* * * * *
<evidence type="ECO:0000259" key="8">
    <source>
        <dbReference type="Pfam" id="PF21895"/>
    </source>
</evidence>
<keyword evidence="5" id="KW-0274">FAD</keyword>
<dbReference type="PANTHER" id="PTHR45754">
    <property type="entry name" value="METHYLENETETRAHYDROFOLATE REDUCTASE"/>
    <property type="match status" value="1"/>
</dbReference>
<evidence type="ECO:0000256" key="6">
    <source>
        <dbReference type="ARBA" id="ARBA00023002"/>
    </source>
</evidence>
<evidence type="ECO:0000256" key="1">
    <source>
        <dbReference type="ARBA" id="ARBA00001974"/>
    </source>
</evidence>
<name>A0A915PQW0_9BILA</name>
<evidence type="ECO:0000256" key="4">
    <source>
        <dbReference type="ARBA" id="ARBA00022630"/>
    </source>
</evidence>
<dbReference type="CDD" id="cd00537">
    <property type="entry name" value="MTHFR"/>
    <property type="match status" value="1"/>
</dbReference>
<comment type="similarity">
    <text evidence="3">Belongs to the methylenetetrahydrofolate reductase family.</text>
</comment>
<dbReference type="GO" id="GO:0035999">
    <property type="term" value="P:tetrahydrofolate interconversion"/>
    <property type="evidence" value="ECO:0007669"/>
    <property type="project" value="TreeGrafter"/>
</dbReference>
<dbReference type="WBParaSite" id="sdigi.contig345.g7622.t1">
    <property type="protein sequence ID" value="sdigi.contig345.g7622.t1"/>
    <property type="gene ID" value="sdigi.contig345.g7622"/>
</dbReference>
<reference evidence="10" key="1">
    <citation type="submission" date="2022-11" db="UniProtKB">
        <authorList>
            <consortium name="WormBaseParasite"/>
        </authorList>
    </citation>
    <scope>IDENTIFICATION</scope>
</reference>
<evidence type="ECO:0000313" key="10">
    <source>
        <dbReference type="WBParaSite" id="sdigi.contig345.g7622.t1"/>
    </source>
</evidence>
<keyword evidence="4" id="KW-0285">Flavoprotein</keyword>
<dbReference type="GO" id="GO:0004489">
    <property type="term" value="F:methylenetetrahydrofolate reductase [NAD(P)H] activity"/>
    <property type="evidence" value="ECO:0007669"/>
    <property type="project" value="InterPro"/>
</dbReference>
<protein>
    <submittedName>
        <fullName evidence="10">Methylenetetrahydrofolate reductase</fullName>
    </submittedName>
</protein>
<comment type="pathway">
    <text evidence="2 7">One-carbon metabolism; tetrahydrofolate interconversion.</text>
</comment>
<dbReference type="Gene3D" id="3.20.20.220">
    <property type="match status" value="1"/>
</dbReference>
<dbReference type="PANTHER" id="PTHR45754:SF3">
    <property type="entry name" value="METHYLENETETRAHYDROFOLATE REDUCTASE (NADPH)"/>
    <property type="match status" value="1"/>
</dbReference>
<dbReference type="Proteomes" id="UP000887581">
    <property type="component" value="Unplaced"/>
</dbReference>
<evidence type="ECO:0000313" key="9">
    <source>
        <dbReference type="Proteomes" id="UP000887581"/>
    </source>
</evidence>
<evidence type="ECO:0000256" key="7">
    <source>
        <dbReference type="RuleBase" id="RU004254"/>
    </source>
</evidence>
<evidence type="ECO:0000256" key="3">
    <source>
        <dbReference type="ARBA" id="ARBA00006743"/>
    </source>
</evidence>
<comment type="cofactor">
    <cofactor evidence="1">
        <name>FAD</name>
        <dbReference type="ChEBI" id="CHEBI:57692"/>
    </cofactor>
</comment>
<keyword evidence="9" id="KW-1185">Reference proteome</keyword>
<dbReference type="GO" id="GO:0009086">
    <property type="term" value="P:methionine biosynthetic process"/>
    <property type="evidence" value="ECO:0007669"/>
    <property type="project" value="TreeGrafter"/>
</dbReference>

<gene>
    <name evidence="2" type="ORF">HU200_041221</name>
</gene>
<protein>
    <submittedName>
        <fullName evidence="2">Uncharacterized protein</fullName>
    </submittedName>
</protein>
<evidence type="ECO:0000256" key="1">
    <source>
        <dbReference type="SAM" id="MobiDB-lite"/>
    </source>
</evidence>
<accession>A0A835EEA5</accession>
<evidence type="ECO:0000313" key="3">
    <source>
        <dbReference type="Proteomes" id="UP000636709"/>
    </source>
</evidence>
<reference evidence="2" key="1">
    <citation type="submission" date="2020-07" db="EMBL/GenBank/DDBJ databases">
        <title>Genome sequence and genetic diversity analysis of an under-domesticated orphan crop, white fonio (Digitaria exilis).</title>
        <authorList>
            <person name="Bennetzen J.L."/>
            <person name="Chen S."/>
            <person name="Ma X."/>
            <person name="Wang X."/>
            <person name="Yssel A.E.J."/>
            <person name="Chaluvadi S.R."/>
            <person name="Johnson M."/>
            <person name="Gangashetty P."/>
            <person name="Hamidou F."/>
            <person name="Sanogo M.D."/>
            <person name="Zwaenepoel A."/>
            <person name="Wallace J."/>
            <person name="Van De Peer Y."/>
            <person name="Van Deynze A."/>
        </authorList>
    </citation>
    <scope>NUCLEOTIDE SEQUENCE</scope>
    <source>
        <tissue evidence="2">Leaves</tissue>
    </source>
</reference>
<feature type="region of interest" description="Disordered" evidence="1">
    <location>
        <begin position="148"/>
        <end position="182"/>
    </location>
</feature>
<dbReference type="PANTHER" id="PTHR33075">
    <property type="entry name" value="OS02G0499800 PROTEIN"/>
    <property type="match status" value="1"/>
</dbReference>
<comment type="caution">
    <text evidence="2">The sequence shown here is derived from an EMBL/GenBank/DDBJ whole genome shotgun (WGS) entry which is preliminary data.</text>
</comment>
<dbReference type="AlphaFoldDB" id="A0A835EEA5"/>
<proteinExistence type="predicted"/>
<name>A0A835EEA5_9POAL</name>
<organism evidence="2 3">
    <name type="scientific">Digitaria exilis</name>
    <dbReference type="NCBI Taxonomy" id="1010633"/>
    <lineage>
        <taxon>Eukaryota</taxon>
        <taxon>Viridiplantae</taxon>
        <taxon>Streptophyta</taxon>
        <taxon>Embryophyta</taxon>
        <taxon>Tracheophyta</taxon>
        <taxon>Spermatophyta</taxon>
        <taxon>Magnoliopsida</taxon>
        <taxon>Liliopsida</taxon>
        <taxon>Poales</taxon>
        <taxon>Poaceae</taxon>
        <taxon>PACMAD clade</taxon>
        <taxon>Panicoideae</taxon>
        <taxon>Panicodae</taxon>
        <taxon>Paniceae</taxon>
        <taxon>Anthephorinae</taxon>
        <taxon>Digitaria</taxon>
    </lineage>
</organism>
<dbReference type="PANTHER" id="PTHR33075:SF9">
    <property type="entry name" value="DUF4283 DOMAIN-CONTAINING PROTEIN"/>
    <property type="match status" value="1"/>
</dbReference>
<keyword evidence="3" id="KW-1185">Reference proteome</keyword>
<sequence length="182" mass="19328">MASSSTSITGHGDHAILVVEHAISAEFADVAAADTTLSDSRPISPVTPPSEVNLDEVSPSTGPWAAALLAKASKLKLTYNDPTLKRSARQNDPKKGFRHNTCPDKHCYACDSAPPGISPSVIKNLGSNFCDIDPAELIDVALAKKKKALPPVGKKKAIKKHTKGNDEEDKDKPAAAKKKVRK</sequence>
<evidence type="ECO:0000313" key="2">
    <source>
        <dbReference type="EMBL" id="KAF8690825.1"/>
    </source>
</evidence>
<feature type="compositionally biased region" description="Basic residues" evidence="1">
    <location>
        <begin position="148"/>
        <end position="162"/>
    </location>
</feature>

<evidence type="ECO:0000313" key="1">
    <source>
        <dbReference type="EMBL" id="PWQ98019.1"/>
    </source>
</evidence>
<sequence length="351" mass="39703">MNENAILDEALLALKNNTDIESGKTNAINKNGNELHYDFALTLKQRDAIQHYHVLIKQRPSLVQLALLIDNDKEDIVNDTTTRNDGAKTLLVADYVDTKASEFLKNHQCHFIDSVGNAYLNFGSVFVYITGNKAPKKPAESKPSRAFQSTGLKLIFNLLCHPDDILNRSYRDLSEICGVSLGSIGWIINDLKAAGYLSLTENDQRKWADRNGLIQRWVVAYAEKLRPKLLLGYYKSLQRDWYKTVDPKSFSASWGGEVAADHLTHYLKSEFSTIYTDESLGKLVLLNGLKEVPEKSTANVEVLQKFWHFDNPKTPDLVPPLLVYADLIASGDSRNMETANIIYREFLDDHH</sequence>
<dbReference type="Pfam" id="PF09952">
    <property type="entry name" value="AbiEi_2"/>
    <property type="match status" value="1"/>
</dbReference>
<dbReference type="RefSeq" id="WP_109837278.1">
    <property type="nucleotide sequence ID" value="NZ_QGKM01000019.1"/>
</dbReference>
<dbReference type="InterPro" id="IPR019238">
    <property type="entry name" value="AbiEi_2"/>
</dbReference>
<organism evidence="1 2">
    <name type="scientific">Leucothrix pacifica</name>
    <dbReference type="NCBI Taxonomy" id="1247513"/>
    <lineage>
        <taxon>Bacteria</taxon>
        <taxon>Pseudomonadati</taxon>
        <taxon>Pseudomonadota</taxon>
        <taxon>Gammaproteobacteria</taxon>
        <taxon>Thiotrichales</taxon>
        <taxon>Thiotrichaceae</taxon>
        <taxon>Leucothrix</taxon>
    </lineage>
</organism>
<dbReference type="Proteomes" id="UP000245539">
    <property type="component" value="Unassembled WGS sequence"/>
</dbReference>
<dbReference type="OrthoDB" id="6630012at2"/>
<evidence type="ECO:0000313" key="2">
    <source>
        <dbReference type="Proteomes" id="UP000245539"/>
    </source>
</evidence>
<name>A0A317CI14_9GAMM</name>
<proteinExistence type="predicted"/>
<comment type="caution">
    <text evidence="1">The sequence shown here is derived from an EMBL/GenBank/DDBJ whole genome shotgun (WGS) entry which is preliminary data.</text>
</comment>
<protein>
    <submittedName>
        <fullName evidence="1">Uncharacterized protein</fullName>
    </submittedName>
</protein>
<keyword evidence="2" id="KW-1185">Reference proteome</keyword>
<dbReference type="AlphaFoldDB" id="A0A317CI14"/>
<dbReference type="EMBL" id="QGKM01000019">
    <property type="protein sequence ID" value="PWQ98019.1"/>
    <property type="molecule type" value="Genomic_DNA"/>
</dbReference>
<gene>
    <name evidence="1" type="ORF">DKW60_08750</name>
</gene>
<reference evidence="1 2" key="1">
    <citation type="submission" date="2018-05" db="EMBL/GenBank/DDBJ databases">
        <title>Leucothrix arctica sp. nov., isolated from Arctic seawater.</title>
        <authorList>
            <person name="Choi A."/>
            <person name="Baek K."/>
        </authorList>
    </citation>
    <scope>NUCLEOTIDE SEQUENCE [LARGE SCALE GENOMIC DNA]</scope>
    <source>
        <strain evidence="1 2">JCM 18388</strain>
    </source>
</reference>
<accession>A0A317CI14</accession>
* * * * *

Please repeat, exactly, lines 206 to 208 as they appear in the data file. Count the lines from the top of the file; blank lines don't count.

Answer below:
<evidence type="ECO:0000313" key="1">
    <source>
        <dbReference type="EMBL" id="PWQ98019.1"/>